Antidepressant Cymbalta Eases Back Pain

Discussion in 'Fibromyalgia Main Forum' started by JLH, Feb 18, 2010.

  1. JLH

    JLH New Member

    Antidepressant Cymbalta Eases Back Pain

    Study Shows Drug Helps Reduce Chronic Low Back Pain

    Feb. 5, 2010 -- A drug used to treat depression, fibromyalgia, and diabetic nerve pain may also provide relief from hard-to-treat chronic low back pain.

    A new study shows people with chronic low back pain treated with Cymbalta experienced a significantly greater improvement in average pain scores than those treated with a placebo. Those treated with Cymbalta also reported a greater reduction in their perception of their low back pain and its interference in their daily lives.

    Chronic low back pain is defined as any pain in the low back that lasts more than 12 weeks. Researchers say the problem is difficult to treat because the cause is often unclear.

    "Chronic low back pain affects a significant number of people. In fact, research suggests that the incidence of the condition may be as high as 48 percent," says researcher Vladimir Skljarevski, MD, senior medical director at Lilly Research Laboratories, in a news release.

    Cymbalta is part of a class of antidepressants that affect both serotonin and norepinephrine in the brain.

    In the study, presented at the annual meeting of the American Academy of Pain Medicine in San Antonio, researchers compared the effects of treatment with 60 milligrams of Cymbalta once a day or a placebo in 401 adults with chronic low back pain.

    After 12 weeks of treatment, the results showed those treated with Cymbalta had a significantly greater reduction in average pain, as measured by the Brief Pain Inventory. They also experienced greater improvement in their own perception of their low back pain and its severity and interference with their daily lives.

    Treatment with Cymbalta also had a slight, but not significant, effect on disability scores.

    The most common significant side effects of treatment with Cymbalta were nausea and dry mouth. Fifteen percent of those treated with Cymbalta dropped out of the study due to adverse side effects compared with 5% of those who received a placebo.

    Eli Lilly and Company, which markets Cymbalta, funded and took part in the study. Cymbalta is approved by the FDA to treat major depression and generalized anxiety disorder as well as to manage diabetic nerve pain and fibromyalgia.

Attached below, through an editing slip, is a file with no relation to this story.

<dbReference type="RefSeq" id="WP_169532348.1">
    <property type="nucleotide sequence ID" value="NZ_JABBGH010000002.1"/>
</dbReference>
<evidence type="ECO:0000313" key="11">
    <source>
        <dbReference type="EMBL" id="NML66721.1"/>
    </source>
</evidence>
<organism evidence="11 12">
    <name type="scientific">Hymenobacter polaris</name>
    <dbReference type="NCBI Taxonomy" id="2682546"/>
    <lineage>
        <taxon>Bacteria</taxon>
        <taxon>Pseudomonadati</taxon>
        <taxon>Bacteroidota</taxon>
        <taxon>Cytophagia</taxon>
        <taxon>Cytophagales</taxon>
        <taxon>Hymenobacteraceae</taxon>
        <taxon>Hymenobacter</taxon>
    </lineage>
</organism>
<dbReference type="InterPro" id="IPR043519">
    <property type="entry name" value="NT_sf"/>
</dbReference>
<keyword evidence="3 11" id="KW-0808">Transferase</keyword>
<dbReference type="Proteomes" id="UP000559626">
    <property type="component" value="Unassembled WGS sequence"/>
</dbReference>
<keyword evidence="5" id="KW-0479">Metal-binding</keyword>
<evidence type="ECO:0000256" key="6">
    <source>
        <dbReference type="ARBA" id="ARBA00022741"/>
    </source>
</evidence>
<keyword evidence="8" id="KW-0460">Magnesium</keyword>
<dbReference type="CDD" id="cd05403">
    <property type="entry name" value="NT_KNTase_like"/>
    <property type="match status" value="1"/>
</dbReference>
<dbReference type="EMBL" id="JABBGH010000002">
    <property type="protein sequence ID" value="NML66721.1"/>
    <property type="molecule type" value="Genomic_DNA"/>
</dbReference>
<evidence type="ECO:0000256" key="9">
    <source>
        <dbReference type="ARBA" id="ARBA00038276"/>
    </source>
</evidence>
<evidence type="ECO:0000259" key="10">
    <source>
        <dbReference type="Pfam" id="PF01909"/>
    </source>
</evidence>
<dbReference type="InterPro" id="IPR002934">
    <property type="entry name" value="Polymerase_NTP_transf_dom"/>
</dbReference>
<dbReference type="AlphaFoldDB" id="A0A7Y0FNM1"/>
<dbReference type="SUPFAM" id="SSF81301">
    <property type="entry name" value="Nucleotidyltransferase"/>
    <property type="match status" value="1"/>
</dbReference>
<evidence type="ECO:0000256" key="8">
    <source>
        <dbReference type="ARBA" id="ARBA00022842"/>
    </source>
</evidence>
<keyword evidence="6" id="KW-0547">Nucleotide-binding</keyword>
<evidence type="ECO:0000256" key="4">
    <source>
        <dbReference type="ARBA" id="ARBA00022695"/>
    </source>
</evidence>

By Jennifer Warner
    WebMD Health News
    Reviewed by Louise Chang, MD
  2. HeavenlyRN

    HeavenlyRN New Member

    Doesn't work for me - unfortunately!! Only thing that helps my back pain these days is heat and Oxycodone! But I still take it faithfully every day.
  3. floyd000

    floyd000 New Member

    Cymbalta can be difficult to get prescribed. Here's the key statement:

    "Eli Lilly and Company, which markets Cymbalta, funded and took part in the study."

    My bet is that a real study and placebo would have a much lower "success" rate. Personally, I found QiGong to be much more helpful.
  4. JLH

    JLH New Member

    I have been on Cymbalta for years. I did not have any trouble at all getting it prescribed. Why is it so hard to get prescribed where you live? The only thing hard to get prescribed in my area is narcotic pain pills because this area is high in deaths to to narcotic overdoses.

    I also noticed that the study was funded by Eli Lilly and Co.!

    Cymbalta has helped me, but not necessarily my back pain, but my back pain is caused by a lot of conditions that I would not expect Cymbalta to help.

    The only problem that I had with the Cymbalta is that I could not tolerate, at first, taking the 60 mg dose, which is recommended for fibro, all at once. It made me too sleepy. So, my doctor prescribed the 30 mg capsules and told me to take 1 in the morning and 1 in the evening. That eliminated the feeling so drowsy all day long.

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